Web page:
Cells in culture typically form continuous sheets, like skin. But in 2017, bioengineer Jianping Fu realized that if he cultured human stem cells in a 3D scaffold, they would spontaneously organize into structures that looked, under a microscope, a bit like an embryo1. Gene-expression analyses suggested the cells were similar to those in an embryo immediately after it implants in the uterus, meaning they could serve as experimental models for a previously opaque point in early development.

“Once the human embryo implants into the maternal uterus, it becomes invisible,” says Fu, at the University of Michigan in Ann Arbor. “That time frame is really a black box.” But it’s crucially important. This stage, about 7 to 10 days after fertilization in humans, is marked by formation of the amniotic sac and the first signs of the primitive streak. That structure marks the point at which the embryo sets up the body axes and begins to distinguish head from tail and left from right.

Researchers have long sought to observe and study these developmental stages. But working with human embryos has always been technically and ethically fraught. Animal models go only so far in mimicking humans. Natural human embryos, donated by people undergoing fertility treatment, are hard to come by. And until May this year, scientists were barred from culturing such embryos in the laboratory for longer than two weeks after fertilization. The International Society for Stem Cell Research (ISSCR) relaxed this 14-day rule in May, allowing research groups in countries where such work is legal to apply for permission to continue studies beyond 14 days.

Given these limitations, it is no surprise that researchers have sought alternatives to natural human embryos in the lab. Stem cells from species such as mice have long provided a replacement — either embryonic stem cells (taken directly from early-stage embryos) or induced pluripotent stem cells (reprogrammed from adult cells). Now, a new wave of human embryo-like models is catching up. “If we want to understand human-specific features, we really need to look at a human system,” says Naomi Moris, a developmental biologist at the Francis Crick Institute in London.

Various embryo-like models exist. They include blastoids, which mimic the stages before the embryo implants into the uterus, and gastruloids, which model formation of the body plan and organ precursors. Others include tissues that surround the embryo, such as the yolk sac and amniotic cavity (the fluid-filled sac that encloses the embryo), and some recapitulate the early steps of brain, spinal-cord and heart formation, which occurs around day 22 of human development.

Researchers are still benchmarking how similar these models are to human embryos — the greater the similarity, the greater the technical and ethical challenges. But they open up new experimental approaches. “For the first time, we are able to do genetic screens and drug screens on structures that are remarkably similar to the embryo,” says Nicolas Rivron, a developmental biologist at the Institute of Molecular Biotechnology of the Austrian Academy of Sciences in Vienna. Such screens could help to identify treatments for developmental disorders or infertility. The models could also help to tease apart how organs form, potentially leading to advances in artificial transplants, for instance.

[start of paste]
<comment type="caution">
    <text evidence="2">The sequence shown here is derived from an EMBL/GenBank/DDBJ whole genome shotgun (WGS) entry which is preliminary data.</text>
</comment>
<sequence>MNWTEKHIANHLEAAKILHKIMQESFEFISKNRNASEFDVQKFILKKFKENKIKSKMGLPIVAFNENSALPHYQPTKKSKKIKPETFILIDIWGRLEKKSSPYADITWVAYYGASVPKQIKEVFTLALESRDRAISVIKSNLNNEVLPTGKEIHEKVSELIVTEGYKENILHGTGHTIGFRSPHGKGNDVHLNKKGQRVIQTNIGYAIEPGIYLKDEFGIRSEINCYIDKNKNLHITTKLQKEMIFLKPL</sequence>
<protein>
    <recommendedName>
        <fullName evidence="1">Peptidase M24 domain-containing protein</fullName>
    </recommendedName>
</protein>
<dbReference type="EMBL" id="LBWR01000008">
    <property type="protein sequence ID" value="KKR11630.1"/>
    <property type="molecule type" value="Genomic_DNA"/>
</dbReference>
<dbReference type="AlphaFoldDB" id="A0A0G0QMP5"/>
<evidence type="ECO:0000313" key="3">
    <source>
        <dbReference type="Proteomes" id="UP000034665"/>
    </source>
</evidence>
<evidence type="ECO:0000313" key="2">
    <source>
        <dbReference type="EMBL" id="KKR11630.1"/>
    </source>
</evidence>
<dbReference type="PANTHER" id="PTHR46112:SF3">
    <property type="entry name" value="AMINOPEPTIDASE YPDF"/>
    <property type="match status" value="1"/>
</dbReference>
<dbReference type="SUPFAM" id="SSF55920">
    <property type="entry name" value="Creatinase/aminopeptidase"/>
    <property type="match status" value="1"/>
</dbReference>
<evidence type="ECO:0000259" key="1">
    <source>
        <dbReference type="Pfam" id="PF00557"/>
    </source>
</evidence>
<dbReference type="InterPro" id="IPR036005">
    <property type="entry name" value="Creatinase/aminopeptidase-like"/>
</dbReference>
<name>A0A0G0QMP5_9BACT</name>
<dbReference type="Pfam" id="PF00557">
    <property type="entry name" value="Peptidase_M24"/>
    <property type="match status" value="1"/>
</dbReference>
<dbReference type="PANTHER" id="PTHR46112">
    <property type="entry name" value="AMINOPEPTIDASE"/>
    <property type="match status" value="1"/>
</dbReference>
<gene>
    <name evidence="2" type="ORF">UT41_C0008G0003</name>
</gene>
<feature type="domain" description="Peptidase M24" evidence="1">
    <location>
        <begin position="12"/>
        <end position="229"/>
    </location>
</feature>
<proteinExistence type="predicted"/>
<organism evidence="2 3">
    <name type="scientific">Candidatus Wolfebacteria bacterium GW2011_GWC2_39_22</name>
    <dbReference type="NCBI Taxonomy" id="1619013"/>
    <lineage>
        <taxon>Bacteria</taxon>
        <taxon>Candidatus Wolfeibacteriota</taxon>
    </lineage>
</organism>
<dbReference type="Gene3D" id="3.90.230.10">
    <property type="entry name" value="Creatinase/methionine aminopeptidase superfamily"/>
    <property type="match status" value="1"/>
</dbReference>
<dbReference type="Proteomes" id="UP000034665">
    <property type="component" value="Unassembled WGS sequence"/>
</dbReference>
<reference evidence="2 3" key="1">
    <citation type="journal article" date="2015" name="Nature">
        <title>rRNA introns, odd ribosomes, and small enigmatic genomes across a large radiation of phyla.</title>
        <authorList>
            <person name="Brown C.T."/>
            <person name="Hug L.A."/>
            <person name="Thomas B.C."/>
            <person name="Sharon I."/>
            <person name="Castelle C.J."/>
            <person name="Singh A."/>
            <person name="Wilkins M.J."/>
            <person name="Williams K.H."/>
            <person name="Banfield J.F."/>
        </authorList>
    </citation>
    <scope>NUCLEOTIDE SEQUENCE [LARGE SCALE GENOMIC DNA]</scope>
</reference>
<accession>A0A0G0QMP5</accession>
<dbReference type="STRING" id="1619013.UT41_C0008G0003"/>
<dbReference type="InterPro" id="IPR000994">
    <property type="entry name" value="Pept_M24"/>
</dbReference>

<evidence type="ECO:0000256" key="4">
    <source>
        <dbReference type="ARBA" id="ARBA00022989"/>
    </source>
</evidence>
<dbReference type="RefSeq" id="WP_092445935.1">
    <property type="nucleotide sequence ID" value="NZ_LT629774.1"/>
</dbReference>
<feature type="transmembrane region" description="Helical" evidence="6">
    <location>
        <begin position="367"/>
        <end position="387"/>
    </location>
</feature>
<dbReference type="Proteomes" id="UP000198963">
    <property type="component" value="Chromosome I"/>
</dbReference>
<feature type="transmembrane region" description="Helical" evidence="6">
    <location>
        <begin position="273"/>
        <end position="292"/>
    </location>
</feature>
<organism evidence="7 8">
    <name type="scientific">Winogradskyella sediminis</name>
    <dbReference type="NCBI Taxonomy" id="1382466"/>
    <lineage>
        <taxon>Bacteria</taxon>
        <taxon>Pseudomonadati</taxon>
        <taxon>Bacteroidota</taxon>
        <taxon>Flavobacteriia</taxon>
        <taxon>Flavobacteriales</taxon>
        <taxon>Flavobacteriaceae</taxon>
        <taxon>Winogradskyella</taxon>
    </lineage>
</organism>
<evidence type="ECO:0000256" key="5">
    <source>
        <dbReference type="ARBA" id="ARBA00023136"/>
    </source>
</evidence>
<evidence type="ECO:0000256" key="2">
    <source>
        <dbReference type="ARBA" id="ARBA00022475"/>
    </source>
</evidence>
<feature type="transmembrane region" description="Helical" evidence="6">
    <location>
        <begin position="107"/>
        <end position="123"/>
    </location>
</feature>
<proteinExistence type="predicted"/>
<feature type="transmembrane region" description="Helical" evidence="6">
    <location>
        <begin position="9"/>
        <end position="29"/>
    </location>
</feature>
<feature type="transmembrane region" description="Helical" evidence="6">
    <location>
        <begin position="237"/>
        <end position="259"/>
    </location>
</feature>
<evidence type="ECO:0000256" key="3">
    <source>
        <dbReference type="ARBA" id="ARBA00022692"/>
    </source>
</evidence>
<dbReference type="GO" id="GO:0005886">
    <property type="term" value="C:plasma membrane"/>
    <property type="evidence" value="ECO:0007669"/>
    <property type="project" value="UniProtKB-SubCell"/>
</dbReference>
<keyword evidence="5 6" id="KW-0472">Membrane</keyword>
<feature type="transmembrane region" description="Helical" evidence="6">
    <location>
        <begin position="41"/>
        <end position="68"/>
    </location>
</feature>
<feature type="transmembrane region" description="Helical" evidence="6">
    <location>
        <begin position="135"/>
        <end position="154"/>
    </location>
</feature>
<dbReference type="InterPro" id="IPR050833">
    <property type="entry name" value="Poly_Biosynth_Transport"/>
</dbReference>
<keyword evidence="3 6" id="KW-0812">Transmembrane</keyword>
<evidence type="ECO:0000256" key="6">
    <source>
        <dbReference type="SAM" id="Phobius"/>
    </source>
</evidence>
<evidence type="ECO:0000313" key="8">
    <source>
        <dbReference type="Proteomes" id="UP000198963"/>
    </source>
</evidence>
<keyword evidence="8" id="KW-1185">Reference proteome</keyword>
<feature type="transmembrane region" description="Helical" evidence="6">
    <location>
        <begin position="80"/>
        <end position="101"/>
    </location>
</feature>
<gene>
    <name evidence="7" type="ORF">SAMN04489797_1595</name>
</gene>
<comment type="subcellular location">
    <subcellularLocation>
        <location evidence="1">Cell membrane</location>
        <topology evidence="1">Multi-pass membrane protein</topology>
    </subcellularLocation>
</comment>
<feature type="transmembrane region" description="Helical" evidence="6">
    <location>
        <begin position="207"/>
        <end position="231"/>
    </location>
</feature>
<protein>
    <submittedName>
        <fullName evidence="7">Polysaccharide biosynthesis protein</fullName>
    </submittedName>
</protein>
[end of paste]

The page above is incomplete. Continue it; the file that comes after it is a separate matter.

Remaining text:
“We are using these models to study embryology from a bottom-up perspective,” says Susanne van den Brink, a developmental biologist at Pompeu Fabra University in Barcelona, Spain. “It’s like studying how a car works by starting at the smallest pieces and putting it together from scratch,” she says.

Pre-implantation

Among the earliest developmental stages is a hollow sphere of cells called a blastocyst, which develops before implantation, when the human embryo comprises about 100 cells.

Before 2018, models of the blastocyst stage were still rudimentary. So, by combining two types of mouse stem cell in microwell arrays, Rivron and his team developed the first mouse blastoids — self-aggregating structures that resemble 3.5-day-old blastocysts2. Formed from embryonic stem cells and trophoblast stem cells, the blastoids revealed that signals from embryonic stem cells regulate and induce the development of trophoblast cells — the progenitor of the placenta. (This latter group of cells has a crucial role in mediating uterine implantation.) “This is a little counterintuitive, because during later development, it’s the placenta that takes care of the embryo,” says Rivron. “But actually, in these early stages, it’s the opposite.”

Several teams translated the blastoid model to human cells by growing stem cells in a 3D inverted-pyramid culture system called AggreWell, available from Stemcell Technologies in Vancouver, Canada. They reported their findings this year. For instance, stem-cell biologist Jun Wu at the University of Texas Southwestern Medical Center in Dallas and his team built blastoids out of human embryonic stem cells by treating them with chemical factors that induce the signalling needed for blastocyst development. They found that the same method worked on human induced pluripotent stem cells generated from reprogrammed skin cells3. Stem-cell biologist Xiaodong Liu and colleagues at Monash University in Melbourne, Australia, likewise came up with a method to form human blastoids from human skin cells4. And Rivron and his team have developed a human blastoid model5.